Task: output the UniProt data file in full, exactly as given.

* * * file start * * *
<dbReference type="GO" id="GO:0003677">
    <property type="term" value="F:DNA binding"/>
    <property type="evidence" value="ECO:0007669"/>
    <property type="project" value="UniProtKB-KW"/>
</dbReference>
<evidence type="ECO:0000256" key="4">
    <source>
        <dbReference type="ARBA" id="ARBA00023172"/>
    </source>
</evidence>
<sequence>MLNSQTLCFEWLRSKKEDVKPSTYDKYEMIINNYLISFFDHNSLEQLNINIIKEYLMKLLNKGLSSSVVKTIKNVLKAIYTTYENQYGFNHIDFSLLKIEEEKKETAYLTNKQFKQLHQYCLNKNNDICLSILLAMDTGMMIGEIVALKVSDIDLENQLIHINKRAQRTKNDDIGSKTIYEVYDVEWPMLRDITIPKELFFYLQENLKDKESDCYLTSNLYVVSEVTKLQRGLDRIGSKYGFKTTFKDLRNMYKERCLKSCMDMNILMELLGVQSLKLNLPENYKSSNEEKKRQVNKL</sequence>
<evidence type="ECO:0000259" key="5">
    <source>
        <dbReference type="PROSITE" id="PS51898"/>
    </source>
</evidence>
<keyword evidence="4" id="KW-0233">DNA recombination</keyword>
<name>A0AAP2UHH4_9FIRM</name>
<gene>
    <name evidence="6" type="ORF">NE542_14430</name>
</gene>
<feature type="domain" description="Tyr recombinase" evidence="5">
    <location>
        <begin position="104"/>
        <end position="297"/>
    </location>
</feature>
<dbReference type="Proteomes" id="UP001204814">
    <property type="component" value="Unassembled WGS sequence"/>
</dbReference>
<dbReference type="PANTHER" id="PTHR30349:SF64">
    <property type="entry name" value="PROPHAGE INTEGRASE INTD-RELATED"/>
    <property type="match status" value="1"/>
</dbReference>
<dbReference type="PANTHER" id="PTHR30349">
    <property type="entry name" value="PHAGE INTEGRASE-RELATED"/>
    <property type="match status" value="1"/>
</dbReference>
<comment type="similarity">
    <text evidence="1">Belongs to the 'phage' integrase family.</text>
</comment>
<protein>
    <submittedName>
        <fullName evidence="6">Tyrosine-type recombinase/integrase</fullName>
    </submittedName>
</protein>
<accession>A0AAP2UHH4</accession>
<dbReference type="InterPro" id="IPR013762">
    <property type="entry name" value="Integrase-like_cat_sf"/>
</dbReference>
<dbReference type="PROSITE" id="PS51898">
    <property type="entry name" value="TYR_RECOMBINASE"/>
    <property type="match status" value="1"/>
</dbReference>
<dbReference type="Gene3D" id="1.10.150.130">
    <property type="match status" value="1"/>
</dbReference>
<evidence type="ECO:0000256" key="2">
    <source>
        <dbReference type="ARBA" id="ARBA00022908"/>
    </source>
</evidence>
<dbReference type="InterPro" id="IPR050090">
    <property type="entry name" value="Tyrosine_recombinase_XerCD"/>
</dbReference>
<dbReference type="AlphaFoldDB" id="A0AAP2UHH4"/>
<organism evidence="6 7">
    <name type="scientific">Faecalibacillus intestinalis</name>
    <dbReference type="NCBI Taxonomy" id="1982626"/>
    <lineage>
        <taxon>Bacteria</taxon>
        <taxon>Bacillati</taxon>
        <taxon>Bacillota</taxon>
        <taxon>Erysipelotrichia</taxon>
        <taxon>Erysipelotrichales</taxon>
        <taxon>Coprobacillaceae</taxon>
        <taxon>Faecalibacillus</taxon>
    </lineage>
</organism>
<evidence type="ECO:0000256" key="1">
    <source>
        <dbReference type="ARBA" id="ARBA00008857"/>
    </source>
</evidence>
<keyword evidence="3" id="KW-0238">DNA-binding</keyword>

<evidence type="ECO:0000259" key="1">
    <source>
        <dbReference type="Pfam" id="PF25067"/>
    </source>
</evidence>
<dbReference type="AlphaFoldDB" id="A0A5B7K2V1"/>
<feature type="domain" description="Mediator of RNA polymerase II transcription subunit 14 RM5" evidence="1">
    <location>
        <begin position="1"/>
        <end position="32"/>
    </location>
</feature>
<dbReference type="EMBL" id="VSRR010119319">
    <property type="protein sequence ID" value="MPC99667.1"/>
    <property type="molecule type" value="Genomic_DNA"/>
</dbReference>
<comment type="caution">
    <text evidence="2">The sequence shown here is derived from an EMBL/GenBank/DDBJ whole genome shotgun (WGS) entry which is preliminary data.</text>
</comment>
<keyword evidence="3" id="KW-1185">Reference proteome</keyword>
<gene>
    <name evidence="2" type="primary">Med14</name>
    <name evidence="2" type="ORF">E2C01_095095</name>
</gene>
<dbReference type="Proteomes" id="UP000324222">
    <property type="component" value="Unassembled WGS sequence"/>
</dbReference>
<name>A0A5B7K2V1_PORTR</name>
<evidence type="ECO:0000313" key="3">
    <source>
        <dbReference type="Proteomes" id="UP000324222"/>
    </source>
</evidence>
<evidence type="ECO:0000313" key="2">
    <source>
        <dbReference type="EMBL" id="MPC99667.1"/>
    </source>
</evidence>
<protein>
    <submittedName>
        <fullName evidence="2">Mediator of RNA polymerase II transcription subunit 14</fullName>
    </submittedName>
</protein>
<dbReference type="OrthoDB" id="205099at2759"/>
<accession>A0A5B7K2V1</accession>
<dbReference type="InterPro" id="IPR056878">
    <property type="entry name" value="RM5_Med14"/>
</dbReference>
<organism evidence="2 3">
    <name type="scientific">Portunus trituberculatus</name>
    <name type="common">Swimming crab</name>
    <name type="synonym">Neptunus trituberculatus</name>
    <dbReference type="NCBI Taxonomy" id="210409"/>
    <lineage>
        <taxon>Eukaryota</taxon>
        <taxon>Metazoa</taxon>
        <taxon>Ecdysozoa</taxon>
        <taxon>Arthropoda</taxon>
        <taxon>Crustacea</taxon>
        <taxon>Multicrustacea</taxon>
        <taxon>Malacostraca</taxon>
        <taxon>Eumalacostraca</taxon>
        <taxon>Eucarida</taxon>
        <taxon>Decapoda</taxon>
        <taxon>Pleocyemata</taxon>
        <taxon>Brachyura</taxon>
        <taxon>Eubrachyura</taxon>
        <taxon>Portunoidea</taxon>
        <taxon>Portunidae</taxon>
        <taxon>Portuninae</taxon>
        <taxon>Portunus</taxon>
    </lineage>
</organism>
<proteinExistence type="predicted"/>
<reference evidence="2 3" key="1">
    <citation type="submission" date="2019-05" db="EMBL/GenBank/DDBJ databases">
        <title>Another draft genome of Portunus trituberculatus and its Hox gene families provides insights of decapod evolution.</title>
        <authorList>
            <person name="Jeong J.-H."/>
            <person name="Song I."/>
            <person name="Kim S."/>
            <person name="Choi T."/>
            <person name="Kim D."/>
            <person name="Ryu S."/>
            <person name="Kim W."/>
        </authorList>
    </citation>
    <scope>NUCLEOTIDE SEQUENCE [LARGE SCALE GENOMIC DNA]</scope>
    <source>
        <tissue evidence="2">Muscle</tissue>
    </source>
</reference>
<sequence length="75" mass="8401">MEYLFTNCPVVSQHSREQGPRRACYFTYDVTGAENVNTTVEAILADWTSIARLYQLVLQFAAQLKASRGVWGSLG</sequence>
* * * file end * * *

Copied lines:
<dbReference type="GO" id="GO:0003677">
    <property type="term" value="F:DNA binding"/>
    <property type="evidence" value="ECO:0007669"/>
    <property type="project" value="UniProtKB-KW"/>
</dbReference>
<evidence type="ECO:0000256" key="4">
    <source>
        <dbReference type="ARBA" id="ARBA00023172"/>
    </source>
</evidence>
<sequence>MLNSQTLCFEWLRSKKEDVKPSTYDKYEMIINNYLISFFDHNSLEQLNINIIKEYLMKLLNKGLSSSVVKTIKNVLKAIYTTYENQYGFNHIDFSLLKIEEEKKETAYLTNKQFKQLHQYCLNKNNDICLSILLAMDTGMMIGEIVALKVSDIDLENQLIHINKRAQRTKNDDIGSKTIYEVYDVEWPMLRDITIPKELFFYLQENLKDKESDCYLTSNLYVVSEVTKLQRGLDRIGSKYGFKTTFKDLRNMYKERCLKSCMDMNILMELLGVQSLKLNLPENYKSSNEEKKRQVNKL</sequence>
<evidence type="ECO:0000259" key="5">
    <source>
        <dbReference type="PROSITE" id="PS51898"/>
    </source>
</evidence>
<keyword evidence="4" id="KW-0233">DNA recombination</keyword>
<name>A0AAP2UHH4_9FIRM</name>
<gene>
    <name evidence="6" type="ORF">NE542_14430</name>
</gene>
<feature type="domain" description="Tyr recombinase" evidence="5">
    <location>
        <begin position="104"/>
        <end position="297"/>
    </location>
</feature>
<dbReference type="Proteomes" id="UP001204814">
    <property type="component" value="Unassembled WGS sequence"/>
</dbReference>
<dbReference type="PANTHER" id="PTHR30349:SF64">
    <property type="entry name" value="PROPHAGE INTEGRASE INTD-RELATED"/>
    <property type="match status" value="1"/>
</dbReference>
<dbReference type="PANTHER" id="PTHR30349">
    <property type="entry name" value="PHAGE INTEGRASE-RELATED"/>
    <property type="match status" value="1"/>
</dbReference>
<comment type="similarity">
    <text evidence="1">Belongs to the 'phage' integrase family.</text>
</comment>
<protein>
    <submittedName>
        <fullName evidence="6">Tyrosine-type recombinase/integrase</fullName>
    </submittedName>
</protein>
<accession>A0AAP2UHH4</accession>
<dbReference type="InterPro" id="IPR013762">
    <property type="entry name" value="Integrase-like_cat_sf"/>
</dbReference>
<dbReference type="PROSITE" id="PS51898">
    <property type="entry name" value="TYR_RECOMBINASE"/>
    <property type="match status" value="1"/>
</dbReference>
<dbReference type="Gene3D" id="1.10.150.130">
    <property type="match status" value="1"/>
</dbReference>
<evidence type="ECO:0000256" key="2">
    <source>
        <dbReference type="ARBA" id="ARBA00022908"/>
    </source>
</evidence>
<dbReference type="InterPro" id="IPR050090">
    <property type="entry name" value="Tyrosine_recombinase_XerCD"/>
</dbReference>
<dbReference type="AlphaFoldDB" id="A0AAP2UHH4"/>
<organism evidence="6 7">
    <name type="scientific">Faecalibacillus intestinalis</name>
    <dbReference type="NCBI Taxonomy" id="1982626"/>
    <lineage>
        <taxon>Bacteria</taxon>
        <taxon>Bacillati</taxon>
        <taxon>Bacillota</taxon>
        <taxon>Erysipelotrichia</taxon>
        <taxon>Erysipelotrichales</taxon>
        <taxon>Coprobacillaceae</taxon>
        <taxon>Faecalibacillus</taxon>
    </lineage>
</organism>
<evidence type="ECO:0000256" key="1">
    <source>
        <dbReference type="ARBA" id="ARBA00008857"/>
    </source>
</evidence>
<keyword evidence="3" id="KW-0238">DNA-binding</keyword>

<evidence type="ECO:0000259" key="1">
    <source>
        <dbReference type="Pfam" id="PF25067"/>
    </source>
</evidence>
<dbReference type="AlphaFoldDB" id="A0A5B7K2V1"/>
<feature type="domain" description="Mediator of RNA polymerase II transcription subunit 14 RM5" evidence="1">
    <location>
        <begin position="1"/>
        <end position="32"/>
    </location>
</feature>
<dbReference type="EMBL" id="VSRR010119319">
    <property type="protein sequence ID" value="MPC99667.1"/>
    <property type="molecule type" value="Genomic_DNA"/>
</dbReference>
<comment type="caution">
    <text evidence="2">The sequence shown here is derived from an EMBL/GenBank/DDBJ whole genome shotgun (WGS) entry which is preliminary data.</text>
</comment>
<keyword evidence="3" id="KW-1185">Reference proteome</keyword>
<gene>
    <name evidence="2" type="primary">Med14</name>
    <name evidence="2" type="ORF">E2C01_095095</name>
</gene>
<dbReference type="Proteomes" id="UP000324222">
    <property type="component" value="Unassembled WGS sequence"/>
</dbReference>
<name>A0A5B7K2V1_PORTR</name>
<evidence type="ECO:0000313" key="3">
    <source>
        <dbReference type="Proteomes" id="UP000324222"/>
    </source>
</evidence>
<evidence type="ECO:0000313" key="2">
    <source>
        <dbReference type="EMBL" id="MPC99667.1"/>
    </source>
</evidence>
<protein>
    <submittedName>
        <fullName evidence="2">Mediator of RNA polymerase II transcription subunit 14</fullName>
    </submittedName>
</protein>
<dbReference type="OrthoDB" id="205099at2759"/>
<accession>A0A5B7K2V1</accession>
<dbReference type="InterPro" id="IPR056878">
    <property type="entry name" value="RM5_Med14"/>
</dbReference>
<organism evidence="2 3">
    <name type="scientific">Portunus trituberculatus</name>
    <name type="common">Swimming crab</name>
    <name type="synonym">Neptunus trituberculatus</name>
    <dbReference type="NCBI Taxonomy" id="210409"/>
    <lineage>
        <taxon>Eukaryota</taxon>
        <taxon>Metazoa</taxon>
        <taxon>Ecdysozoa</taxon>
        <taxon>Arthropoda</taxon>
        <taxon>Crustacea</taxon>
        <taxon>Multicrustacea</taxon>
        <taxon>Malacostraca</taxon>
        <taxon>Eumalacostraca</taxon>
        <taxon>Eucarida</taxon>
        <taxon>Decapoda</taxon>
        <taxon>Pleocyemata</taxon>
        <taxon>Brachyura</taxon>
        <taxon>Eubrachyura</taxon>
        <taxon>Portunoidea</taxon>
        <taxon>Portunidae</taxon>
        <taxon>Portuninae</taxon>
        <taxon>Portunus</taxon>
    </lineage>
</organism>
<proteinExistence type="predicted"/>
<reference evidence="2 3" key="1">
    <citation type="submission" date="2019-05" db="EMBL/GenBank/DDBJ databases">
        <title>Another draft genome of Portunus trituberculatus and its Hox gene families provides insights of decapod evolution.</title>
        <authorList>
            <person name="Jeong J.-H."/>
            <person name="Song I."/>
            <person name="Kim S."/>
            <person name="Choi T."/>
            <person name="Kim D."/>
            <person name="Ryu S."/>
            <person name="Kim W."/>
        </authorList>
    </citation>
    <scope>NUCLEOTIDE SEQUENCE [LARGE SCALE GENOMIC DNA]</scope>
    <source>
        <tissue evidence="2">Muscle</tissue>
    </source>
</reference>
<sequence length="75" mass="8401">MEYLFTNCPVVSQHSREQGPRRACYFTYDVTGAENVNTTVEAILADWTSIARLYQLVLQFAAQLKASRGVWGSLG</sequence>